3. The Boston Massacre

Engraving Illustration: Print issued by Paul Revere

In 1770 tensions were high between Bostonians and Redcoats sent to Boston in the wake of the Stamp Act riots. Occasionally things would erupt into fist fights and angry confrontations. On March 5, Private White, on guard at the Custom’s house in King’s Street (now State Street) left his sentry box and struck young Edward Garrick in the face with the butt of his musket for insulting his commanding officer. White soon found himself surrounded by an angry mob that hurled taunts and snowballs at him.

Captain Preston of the 29th Regiment arrived with eight Redcoats to reinforce White. The troops forced their way through the increasingly hostile crowd, now swollen to several hundred people. Amidst a hail of snowballs and rocks, a club thrown from the crowd struck Private Montgomery in the face. Witnesses said Montgomery then fired the first shot. The crowd continued to press on the soldiers and more shots were fired. When the smoke cleared, five men lay dead or dying.


  Samuel Adams held funerals for the victims and organized a vigorous propaganda effort, labeling the event a bloody massacre. His second-cousin John Adams defended the soldiers in court and all but two were acquitted of all charges. Today, a simple ring of stones marks the site of the Boston Massacre and re-enactments take place on the anniversary every year.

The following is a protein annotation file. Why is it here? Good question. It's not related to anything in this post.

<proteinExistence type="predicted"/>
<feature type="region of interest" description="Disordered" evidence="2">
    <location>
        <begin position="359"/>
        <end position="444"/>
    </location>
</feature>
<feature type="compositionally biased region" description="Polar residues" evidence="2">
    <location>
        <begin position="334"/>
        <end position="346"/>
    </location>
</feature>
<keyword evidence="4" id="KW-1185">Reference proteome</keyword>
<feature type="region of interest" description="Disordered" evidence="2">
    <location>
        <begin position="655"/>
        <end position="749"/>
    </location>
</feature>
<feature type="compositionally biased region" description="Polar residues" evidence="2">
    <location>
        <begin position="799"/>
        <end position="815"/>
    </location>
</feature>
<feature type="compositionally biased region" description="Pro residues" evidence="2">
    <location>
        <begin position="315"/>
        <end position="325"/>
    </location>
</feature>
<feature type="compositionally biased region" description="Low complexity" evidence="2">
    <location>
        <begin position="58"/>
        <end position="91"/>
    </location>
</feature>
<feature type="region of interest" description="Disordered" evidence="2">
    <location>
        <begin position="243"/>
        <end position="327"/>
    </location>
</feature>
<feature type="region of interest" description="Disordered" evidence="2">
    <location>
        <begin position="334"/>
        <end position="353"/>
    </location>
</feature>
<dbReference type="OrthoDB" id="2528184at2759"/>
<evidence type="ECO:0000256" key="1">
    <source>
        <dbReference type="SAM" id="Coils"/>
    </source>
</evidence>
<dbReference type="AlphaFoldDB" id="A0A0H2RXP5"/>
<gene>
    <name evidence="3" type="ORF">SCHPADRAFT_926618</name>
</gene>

http: //www.thefreedomtrail.org/visitor/boston-massacre.html

Riot and self defense, or massacre?

The extract on the right, suggests that the above illustration of this incident in Boston, is unreliable and inaccurate.

a) List in your workbook, the criticisms that the writer makes about this above engraving illustration, that was produced just after the 'massacre'.

b) Also add to your list, the criticisms made of the illustration on the following site:

c) Following your own research on this incident, do you think that this above engraving could be described as an early example of political propaganda?
Include a few brief quotes from different sources to support your view.

d) What motive would the American 'patriots' have for producing this engraving, and circulating it throughout the colonies?

The 'Bloody Massacre'.

With ongoing protests against the Townshend Duties, waterfront jobs scarce due to non-importation, and poorly-paid, off-duty British troops competing for jobs, clashes between American laborers and British troops became frequent after 1768. In Boston, tensions mounted rapidly in 1770 until a confrontation left five Boston workers dead when panicky troops fired into a crowd.

This print issued by Paul Revere three weeks after the incident and widely reproduced depicted his version of what was quickly dubbed the “Boston Massacre.” Showing the incident as a deliberate act of murder by the British army, the print (which Revere plagiarized from a fellow Boston engraver) was the official Patriot version of the incident.

 In reality, British soldiers did not fire a well-disciplined volley; white men were not the sole actors in the incident; and the Bostonians provoked the soldiers with taunts and thrown objects.

  e) How do the details or account of the event, as presented in the following video, compare with the details shown in the engraving illustration issued by Paul Revere?